The rule in Ryland v Fletcher ((For a discussion on ‘strict liability’ and the Rylands’ rule see Jay Laxmi Salts Works (P) Ltd. v State of gujurat 1994 (4) SCC 1))holds a person strictly liable when he brings or accumulates on his land something likely to cause harm if it escapes, and damage arises as natural consequence of its escape. But ‘strict’ liability is subject to a number of exceptions that considerably reduce the scope of its operation. Exceptions that have been recognized are:
- An act of God ( natural disaster such as earthquake or flood);
- The act of third party (e.g., sabotage);
- The plaintiff’s on fault
- The plaintiff’s consent
- The natural use of the land by the defendant (i.e., strict liability applies to a non – natural user of land); and
- Statutory authority.
With the expansion of chemical-based industries in India, increasing number of enterprises store and use hazardous substances. These activities are not banned because they have a great social utility (e.g., the manufacture of fertilizers and pesticides). Traditionally, the doctrine of strict liability was considered adequate to regulate such hazardous enterprises. This doctrine allows for the growth of hazardous industries, while ensuring that such enterprises will bear the burden of the damage they cause when a hazardous substance escape. Shortly after the Bhopal gas leak tragedy of 1984, the traditional doctrine was replaced by the rule of ‘absolute’ liability, a standard stricter than strict liability. Absolute liability was first articulated by the Supreme Court and has since been adopted by Parliament.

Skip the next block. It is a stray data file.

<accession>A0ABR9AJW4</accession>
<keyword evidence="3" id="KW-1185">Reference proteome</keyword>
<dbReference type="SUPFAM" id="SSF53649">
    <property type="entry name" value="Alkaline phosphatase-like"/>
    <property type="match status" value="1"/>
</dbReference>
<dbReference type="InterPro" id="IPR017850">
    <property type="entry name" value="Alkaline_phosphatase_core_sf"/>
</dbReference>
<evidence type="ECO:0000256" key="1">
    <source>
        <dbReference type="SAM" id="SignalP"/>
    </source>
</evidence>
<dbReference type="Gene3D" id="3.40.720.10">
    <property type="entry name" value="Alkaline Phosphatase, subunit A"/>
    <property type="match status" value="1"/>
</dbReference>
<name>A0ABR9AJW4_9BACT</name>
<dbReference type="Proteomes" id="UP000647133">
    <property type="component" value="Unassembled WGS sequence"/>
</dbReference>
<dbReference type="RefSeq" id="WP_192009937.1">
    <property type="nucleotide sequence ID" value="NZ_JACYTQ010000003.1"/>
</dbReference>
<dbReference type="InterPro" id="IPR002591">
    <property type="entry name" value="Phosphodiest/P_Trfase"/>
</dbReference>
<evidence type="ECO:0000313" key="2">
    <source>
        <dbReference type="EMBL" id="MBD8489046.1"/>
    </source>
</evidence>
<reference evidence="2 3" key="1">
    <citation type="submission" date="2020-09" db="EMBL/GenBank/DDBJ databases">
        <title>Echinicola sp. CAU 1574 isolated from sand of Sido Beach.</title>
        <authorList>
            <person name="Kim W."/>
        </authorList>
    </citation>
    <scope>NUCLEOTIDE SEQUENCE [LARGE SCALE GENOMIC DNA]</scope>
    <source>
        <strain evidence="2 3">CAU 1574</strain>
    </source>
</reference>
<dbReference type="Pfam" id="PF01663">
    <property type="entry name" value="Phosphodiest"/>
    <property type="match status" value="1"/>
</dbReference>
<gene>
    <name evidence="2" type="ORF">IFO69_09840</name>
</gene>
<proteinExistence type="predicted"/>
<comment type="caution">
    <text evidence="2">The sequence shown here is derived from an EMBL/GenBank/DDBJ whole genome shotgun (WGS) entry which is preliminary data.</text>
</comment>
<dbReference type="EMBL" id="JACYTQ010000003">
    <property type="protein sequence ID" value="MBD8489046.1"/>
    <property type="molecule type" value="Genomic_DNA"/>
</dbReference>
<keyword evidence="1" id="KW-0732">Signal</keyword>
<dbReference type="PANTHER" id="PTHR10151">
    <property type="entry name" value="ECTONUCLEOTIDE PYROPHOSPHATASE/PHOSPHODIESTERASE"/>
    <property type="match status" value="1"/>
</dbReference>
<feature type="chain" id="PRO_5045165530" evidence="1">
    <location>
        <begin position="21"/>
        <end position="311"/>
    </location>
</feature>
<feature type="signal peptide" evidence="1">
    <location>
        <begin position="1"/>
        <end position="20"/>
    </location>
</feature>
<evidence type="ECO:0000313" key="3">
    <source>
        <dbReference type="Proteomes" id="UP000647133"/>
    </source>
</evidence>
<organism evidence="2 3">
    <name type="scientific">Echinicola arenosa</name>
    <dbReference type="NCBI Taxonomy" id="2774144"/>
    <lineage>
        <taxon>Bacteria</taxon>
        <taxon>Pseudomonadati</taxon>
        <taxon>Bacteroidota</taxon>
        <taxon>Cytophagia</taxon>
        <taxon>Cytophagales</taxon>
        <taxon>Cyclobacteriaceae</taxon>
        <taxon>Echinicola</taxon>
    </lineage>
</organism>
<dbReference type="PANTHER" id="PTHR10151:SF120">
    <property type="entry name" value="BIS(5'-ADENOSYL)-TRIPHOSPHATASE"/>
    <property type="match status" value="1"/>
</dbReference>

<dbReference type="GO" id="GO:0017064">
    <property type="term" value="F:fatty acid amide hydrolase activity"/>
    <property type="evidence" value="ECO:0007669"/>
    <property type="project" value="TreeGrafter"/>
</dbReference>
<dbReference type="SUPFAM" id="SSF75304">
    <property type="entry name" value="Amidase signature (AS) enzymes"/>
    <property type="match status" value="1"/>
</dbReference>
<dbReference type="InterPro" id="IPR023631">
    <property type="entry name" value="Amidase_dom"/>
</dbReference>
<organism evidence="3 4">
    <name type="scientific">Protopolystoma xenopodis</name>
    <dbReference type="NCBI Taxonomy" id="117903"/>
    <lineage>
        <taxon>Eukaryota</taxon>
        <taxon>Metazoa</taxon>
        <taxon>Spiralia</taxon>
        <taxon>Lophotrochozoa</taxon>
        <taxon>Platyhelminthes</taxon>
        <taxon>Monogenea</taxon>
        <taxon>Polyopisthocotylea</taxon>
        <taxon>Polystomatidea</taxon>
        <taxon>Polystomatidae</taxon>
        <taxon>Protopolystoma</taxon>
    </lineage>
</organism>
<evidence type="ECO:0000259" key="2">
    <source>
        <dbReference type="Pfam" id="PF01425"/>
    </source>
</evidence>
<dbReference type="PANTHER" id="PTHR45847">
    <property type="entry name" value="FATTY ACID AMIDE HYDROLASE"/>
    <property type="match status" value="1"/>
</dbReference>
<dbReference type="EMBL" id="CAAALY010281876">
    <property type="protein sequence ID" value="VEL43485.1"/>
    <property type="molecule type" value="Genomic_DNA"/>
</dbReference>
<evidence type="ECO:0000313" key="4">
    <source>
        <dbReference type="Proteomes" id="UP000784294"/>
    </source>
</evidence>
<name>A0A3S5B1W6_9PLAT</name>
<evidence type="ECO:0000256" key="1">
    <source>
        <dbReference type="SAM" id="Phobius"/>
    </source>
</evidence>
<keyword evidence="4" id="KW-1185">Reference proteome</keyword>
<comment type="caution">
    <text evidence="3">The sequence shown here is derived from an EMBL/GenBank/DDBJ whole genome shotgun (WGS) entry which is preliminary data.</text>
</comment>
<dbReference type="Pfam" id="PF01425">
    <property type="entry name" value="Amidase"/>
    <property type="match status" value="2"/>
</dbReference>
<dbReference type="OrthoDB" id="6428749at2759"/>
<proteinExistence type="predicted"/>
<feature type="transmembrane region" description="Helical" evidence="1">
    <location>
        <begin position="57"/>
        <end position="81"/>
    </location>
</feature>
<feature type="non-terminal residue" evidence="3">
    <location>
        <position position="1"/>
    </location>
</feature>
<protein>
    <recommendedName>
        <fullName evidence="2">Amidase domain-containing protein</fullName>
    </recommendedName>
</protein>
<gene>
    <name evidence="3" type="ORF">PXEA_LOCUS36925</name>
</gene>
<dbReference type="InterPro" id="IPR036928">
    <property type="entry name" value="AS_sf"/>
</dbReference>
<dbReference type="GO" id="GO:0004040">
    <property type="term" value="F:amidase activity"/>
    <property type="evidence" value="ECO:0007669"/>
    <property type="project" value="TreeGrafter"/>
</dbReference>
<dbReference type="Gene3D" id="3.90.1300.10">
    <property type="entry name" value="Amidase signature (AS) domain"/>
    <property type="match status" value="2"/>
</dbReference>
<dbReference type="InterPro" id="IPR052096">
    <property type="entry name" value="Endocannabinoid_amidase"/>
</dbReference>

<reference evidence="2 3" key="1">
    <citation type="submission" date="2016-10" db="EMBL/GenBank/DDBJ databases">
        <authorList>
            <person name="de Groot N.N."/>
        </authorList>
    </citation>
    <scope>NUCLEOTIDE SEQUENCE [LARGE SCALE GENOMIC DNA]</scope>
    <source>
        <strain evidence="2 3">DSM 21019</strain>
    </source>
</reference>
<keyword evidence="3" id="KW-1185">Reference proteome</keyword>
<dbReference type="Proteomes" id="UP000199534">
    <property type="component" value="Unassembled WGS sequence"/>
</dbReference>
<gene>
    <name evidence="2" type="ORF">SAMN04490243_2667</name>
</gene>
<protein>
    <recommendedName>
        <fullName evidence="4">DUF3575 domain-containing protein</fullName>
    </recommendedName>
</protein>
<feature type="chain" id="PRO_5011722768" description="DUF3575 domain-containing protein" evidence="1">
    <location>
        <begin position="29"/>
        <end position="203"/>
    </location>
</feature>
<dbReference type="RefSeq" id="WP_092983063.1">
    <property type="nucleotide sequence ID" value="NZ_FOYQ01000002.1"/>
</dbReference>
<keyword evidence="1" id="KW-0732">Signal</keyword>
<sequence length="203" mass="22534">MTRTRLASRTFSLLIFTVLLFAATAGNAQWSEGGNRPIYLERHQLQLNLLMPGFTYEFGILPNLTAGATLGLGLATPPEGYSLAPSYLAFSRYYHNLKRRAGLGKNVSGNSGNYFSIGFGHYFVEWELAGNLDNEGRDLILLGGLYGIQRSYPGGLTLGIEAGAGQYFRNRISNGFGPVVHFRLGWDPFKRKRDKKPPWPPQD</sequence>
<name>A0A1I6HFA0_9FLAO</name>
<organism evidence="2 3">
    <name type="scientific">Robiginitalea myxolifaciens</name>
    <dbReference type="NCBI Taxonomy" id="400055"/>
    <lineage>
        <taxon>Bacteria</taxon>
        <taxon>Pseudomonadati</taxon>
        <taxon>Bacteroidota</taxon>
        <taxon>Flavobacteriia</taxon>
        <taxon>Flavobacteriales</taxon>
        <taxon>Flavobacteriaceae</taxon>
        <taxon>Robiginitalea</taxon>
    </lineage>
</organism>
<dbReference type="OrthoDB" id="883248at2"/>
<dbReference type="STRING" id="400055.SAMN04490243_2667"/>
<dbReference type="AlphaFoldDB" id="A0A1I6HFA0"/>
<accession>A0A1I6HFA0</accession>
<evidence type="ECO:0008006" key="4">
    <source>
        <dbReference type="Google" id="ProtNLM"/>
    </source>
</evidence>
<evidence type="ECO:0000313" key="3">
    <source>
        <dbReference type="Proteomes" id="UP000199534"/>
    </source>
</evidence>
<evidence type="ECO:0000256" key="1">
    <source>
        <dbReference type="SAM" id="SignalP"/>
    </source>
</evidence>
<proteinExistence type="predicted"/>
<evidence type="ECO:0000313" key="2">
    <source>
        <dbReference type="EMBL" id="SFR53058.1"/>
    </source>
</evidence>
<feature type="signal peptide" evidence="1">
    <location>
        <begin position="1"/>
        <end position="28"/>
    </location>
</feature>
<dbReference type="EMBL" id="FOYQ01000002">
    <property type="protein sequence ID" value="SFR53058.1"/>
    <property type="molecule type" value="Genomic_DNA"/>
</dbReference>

The genesis of absolute liability was the Shriram Gas Leak Case ((M.C Mehta v Union of India AIR 1987 SC 1086))which was decided by the Supreme Court in December 1986. The case originated in a writ petition filed in the Supreme Court by the environmentalist and lawyer, M.C. Mehta as a public interest litigation. The petition sought to close and relocate Shriram’s caustic chlorine and sulphuric acid plants which were located in a thickly populated part of Delhi. Shortly after Mehta filed this petition, on 4th December 1985 oleum leaked from Sriram‘s sulphuric acid plant causing widespread panic in the surrounding community ((Shyam Divan & Armin Rosencranz, Environmental law and Policy of India, 2nd edition, Oxford Press. p.106)).
Chief Justice Bhagwati, who presided over the Supreme Court Bench, was concerned for the safety of Delhi’s citizens. Moreover, the Chief Justice saw in the oleum leak a way of influencing the pending and far more important Bhopal Gas Leak Case. In the first reported order in Shriram, the Chief Justice observed that the principles and norms for determining the liability of large enterprise engaged in the manufacture and sale of hazardous products were ‘ questions of the greatest importance particularly since, following upon the leakage of MIC gas from the Union Carbide Plant in Bhopal, lawyers, judges and jurists are considerably exercised as to what controls, whether by way of relocation or by way of installation of adequate safety devices, need to be imposed upon [hazardous industries], what is the extent of liability of such corporations and what remedies can be devised for enforcing such liability with a view to securing payments of damages to the person affected by such leakage of liquid or gas ((MC Mehta v Union of India AIR 1987 SC 965)).